The Project Phenomenon 

Over my career I’ve noted several trends when it comes to Information System (IS) projects, across both the public and private sector. While many others have gone before me, I’m keen to provide a perspective so others can learn.

It’s always going to be hard to achieve the right balance between the elements of a project, the balance of people, process and systems within the project’s constraints of time, cost, quality and scope. A key factor in achieving a project outcome is managing the elements of these constraints. In my experience, however, because of shareholder demands or political direction, projects often become limited by the following:

  • You can have it quick
  • You can have it cheap, or
  • You can have it good

Pick two, because many will struggle to achieve all three.

Some in the technology industry will over promise on projects as they are keen to win the customer. Improvements in technology, tools and resources may mean that you can leverage efficiencies that couldn’t be factored in during past projects. Fair point.

But the rule still stacks up, especially with new problems or complex problems. If you over promise here, you will under deliver.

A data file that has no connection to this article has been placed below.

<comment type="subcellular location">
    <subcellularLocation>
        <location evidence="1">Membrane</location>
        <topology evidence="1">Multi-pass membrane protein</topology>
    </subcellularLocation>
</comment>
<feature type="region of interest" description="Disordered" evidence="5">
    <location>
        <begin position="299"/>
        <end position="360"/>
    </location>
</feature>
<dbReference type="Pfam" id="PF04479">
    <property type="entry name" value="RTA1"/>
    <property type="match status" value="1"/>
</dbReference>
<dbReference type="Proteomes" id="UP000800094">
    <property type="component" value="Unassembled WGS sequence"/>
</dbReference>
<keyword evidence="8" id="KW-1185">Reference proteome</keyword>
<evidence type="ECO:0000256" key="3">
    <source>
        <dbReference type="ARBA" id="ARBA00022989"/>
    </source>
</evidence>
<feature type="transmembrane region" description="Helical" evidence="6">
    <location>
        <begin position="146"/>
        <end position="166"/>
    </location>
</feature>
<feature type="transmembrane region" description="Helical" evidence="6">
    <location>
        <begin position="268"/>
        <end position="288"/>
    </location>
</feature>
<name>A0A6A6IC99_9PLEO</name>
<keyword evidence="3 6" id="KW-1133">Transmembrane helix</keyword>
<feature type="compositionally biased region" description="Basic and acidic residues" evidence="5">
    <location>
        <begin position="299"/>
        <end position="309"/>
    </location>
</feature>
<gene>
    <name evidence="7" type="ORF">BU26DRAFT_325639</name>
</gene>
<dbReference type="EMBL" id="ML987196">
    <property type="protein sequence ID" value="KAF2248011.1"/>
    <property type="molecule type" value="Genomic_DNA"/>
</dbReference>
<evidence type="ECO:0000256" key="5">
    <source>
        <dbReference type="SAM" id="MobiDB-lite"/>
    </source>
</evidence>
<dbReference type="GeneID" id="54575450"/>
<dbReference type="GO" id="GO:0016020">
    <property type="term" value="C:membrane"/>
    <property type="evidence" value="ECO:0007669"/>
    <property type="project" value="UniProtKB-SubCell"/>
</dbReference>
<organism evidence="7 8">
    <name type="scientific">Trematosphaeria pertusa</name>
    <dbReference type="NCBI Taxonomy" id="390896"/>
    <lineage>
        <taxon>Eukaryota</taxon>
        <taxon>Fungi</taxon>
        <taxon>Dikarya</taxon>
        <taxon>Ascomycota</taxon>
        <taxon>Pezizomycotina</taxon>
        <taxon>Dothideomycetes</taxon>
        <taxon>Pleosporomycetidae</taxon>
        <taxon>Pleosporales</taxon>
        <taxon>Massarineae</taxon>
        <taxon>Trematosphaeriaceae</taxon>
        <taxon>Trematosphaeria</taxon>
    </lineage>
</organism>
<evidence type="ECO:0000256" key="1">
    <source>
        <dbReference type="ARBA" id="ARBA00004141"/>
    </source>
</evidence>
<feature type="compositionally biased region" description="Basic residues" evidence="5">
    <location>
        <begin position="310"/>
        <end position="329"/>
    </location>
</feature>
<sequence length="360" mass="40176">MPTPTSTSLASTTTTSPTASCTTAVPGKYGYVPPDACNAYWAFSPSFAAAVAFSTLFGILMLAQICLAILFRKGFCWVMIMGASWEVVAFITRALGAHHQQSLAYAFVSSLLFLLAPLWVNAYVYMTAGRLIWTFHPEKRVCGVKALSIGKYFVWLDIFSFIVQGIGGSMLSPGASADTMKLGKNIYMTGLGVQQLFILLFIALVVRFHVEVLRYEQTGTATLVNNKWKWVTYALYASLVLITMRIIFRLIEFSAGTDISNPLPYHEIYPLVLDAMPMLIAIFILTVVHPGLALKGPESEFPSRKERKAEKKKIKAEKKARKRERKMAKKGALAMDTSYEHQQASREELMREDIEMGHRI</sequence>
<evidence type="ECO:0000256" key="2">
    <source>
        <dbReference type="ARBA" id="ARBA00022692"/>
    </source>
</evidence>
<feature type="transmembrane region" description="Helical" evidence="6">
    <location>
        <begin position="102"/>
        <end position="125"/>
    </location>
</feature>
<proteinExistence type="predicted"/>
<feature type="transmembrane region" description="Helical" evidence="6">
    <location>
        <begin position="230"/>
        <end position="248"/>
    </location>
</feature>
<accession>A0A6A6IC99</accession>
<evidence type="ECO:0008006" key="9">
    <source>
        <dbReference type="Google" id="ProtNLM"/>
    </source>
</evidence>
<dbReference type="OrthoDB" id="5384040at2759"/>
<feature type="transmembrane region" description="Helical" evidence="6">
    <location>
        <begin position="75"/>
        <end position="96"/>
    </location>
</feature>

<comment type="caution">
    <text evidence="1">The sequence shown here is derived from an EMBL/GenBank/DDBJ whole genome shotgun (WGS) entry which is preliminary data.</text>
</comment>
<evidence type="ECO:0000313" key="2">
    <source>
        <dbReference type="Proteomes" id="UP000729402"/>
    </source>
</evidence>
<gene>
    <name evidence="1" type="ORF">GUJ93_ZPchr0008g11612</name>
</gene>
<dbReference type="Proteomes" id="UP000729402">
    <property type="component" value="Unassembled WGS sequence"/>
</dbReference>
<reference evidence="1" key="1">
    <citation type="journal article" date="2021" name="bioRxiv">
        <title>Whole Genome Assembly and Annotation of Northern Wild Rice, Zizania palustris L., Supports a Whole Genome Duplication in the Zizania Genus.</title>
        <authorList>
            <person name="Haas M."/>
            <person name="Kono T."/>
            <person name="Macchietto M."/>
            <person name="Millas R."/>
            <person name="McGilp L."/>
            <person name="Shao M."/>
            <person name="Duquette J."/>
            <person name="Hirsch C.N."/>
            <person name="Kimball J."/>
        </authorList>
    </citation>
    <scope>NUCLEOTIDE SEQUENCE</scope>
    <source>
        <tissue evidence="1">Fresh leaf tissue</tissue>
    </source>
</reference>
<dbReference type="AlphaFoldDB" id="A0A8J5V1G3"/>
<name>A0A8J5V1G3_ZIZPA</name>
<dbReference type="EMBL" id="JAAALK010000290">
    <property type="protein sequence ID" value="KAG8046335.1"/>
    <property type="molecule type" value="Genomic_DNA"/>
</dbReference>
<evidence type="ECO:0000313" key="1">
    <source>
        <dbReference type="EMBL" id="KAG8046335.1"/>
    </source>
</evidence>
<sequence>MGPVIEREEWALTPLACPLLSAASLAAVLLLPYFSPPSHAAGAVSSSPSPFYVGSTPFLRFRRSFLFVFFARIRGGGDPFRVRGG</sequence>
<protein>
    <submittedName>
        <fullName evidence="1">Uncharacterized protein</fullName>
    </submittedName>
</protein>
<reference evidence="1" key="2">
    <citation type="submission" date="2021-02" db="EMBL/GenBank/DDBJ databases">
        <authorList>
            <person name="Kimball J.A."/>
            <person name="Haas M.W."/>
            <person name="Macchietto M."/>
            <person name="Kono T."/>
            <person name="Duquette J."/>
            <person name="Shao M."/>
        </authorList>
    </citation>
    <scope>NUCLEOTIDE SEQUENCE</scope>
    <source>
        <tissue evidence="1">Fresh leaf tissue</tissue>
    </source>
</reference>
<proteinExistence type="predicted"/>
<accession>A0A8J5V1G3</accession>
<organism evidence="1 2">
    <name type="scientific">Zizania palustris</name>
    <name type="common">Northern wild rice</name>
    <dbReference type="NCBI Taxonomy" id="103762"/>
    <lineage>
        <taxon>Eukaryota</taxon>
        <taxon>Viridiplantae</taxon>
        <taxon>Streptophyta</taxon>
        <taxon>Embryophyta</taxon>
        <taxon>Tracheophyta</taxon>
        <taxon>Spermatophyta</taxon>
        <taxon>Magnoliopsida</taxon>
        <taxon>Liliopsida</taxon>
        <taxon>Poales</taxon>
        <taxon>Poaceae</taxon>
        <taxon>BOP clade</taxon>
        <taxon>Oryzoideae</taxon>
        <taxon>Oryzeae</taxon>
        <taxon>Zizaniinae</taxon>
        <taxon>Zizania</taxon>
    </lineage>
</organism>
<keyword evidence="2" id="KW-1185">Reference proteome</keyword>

The hard truth is if you want your project outcome to be of the highest of standards and you want it quickly, it is going to cost. Or if you want your project delivered quick and cheap, you will be sacrificing the quality of the outcome.

I warn against organisations opting for the quick and cheap scenario – as timelines and budgets are tightened – to produce “results”. This scenario, using the rule above, does mean that there has to be some sacrifices made to the quality of the outcome in order to deliver.

The other element that is proving to be a challenge is that people and change takes time. Technology can do things quickly, but people take time to adjust, learn and adopt. Often this is not factored in during the project planning phase and as a result the time, cost and quality elements take a serious hit, if change management is to be adequately addressed.

So remember, while the factors of time and cost are more tangible, quality must be carefully considered if comprises are to be made. We need to build quality outcomes with the opportunities that we have, so that they can stand the test of time or age gracefully as an organisation grows.

Julie Kilner

Consulting Manager